I need to implement a function: create multiple docker containers at the same time and execute a command in these containers at the same time.
My method is to use pssh (a python tool that can execute commands on multiple servers in parallel) to connect multiple containers and implement simultaneous execution. Like this:
pssh -h ip.txt -P uptime
Txt contains the server’s ip list, which is the container’s ip list. Uptime is a command that needs to be executed simultaneously within a container.
In order to verify whether it is executed at the same time, I used the date command to print the current system time (milliseconds) before executing specific commands (such as uptime). I found that the difference between the first container and the tenth container is about 50ms:
This means that if I need to execute the date command once before and after the command is executed to calculate the execution time of the command, then when the specific command is executed, the first container and the tenth container are 50ms apart, and if the specific command execution time is only a few ms, then simultaneous execution cannot be realized.
And when I cleaned up the cache, and then executed, only 3mm difference:
The contents of cache_clear are as follows:
sudo sync sudo sh -c "echo 3 > /proc/sys/vm/drop_caches"
Does it look like the date command will be affected by caching?
The disk was replaced with ssd(cpu, memory, system and kernel are all the same), and the same tests were conducted. It was found that when the cache was not cleared, the first container and the last container were 40+ms apart:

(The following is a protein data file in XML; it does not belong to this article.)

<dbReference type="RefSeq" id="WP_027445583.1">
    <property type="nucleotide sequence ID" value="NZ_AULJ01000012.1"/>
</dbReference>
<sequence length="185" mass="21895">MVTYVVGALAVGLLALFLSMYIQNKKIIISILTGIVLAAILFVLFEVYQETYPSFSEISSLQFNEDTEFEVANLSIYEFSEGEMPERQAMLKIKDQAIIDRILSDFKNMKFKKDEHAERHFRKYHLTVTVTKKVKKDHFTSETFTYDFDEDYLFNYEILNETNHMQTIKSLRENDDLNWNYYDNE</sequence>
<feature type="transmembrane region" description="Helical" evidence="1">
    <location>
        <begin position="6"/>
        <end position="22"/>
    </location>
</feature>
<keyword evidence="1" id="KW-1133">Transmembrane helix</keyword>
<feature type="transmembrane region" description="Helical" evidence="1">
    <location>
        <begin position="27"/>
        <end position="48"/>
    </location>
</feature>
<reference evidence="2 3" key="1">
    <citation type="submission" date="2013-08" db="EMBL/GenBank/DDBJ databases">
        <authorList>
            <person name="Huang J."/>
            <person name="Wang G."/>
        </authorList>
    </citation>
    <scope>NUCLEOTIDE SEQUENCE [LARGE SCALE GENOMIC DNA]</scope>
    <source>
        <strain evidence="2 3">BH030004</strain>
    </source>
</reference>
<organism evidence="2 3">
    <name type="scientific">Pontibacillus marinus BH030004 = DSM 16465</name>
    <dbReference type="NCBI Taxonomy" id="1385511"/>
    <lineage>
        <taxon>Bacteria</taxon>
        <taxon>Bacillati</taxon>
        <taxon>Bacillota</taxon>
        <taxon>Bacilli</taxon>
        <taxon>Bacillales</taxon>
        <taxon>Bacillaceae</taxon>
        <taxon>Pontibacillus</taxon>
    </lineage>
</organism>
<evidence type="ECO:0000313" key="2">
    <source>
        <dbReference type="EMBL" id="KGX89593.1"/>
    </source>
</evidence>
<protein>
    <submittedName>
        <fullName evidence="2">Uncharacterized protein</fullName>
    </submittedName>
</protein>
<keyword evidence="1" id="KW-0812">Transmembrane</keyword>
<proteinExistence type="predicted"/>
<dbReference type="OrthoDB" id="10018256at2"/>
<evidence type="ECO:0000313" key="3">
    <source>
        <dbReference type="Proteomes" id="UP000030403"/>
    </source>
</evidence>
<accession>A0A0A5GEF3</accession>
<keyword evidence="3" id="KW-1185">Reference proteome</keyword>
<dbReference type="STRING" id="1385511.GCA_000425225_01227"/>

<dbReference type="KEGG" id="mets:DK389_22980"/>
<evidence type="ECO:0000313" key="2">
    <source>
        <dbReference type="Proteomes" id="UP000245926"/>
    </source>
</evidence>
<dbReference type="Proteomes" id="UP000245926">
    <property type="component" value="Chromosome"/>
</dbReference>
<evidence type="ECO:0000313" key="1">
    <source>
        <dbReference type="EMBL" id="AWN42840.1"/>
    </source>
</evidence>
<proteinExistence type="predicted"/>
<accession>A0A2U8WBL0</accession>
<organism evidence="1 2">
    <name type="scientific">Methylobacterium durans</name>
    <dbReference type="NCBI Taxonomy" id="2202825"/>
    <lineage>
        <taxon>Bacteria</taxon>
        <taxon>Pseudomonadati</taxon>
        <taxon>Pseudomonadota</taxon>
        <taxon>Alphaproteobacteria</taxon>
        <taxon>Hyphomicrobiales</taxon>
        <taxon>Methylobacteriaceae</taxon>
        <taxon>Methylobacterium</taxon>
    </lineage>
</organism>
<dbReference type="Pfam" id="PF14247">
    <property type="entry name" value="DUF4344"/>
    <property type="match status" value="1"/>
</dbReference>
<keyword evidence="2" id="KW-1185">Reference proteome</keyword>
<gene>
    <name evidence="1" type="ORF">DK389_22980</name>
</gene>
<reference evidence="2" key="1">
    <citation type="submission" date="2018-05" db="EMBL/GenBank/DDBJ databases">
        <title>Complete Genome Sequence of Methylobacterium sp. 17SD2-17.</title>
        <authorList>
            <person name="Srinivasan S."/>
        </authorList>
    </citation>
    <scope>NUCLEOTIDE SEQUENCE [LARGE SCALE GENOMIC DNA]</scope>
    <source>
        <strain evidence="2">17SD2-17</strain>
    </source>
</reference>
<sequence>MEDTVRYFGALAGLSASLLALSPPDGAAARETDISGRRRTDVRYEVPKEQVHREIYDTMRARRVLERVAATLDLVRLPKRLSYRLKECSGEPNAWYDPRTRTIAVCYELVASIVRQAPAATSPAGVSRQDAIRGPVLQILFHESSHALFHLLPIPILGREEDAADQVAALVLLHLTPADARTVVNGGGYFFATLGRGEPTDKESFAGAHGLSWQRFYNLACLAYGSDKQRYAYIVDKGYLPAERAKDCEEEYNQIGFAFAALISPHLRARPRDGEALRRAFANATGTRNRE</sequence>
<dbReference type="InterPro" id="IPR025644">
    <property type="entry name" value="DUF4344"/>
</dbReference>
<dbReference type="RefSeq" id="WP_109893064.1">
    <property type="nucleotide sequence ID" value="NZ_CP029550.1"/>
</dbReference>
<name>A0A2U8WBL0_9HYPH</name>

To sum up, only in case2 can my needs be met:
If pssh itself cannot execute within a few ms at the same time (that is, the date command of the first container is executed 50ms earlier than the command of the tenth container), then in case2, even if the cache is cleared, it should not be only 3ms worse.So I guess pssh itself can achieve parallelism within a few ms.(In other words, the execution time of date is only a few ms short at most). However, the completion time is different in the date execution process, so the system time obtained differs by tens of ms.
Since I need to measure the execution time of the command, I have to execute date before and after the command is executed, which results in that the time measured in the other 3 cases is not the time when all containers execute the command in real parallel except case2.
Of course, I have also tried to use time to directly calculate the command execution time, but the result is not essentially different from the time calculated by date. Moreover, using time cannot verify whether all containers execute commands (such as uptime) at the same time (only a few ms away). Although date or time is not used, specific commands (such as uptime) should be executed simultaneously, but now I need to test the execution time of the commands, so I cannot avoid the two commands.
Now I hope to be able to eliminate this effect under SSD, but I don’t know why date or time has this effect in the implementation process, and whether there are other timing commands? Or other methods to implement concurrent execution of docker multi-container commands? If my guess is wrong, that is to say, pssh cannot guarantee simultaneous execution within a few ms, then why is case2 only 3ms short? I hope my predecessors can give me some guidance or suggestions.
Use dockerfile or docker-compose to execute your own shell file. This is the only solution for the time being.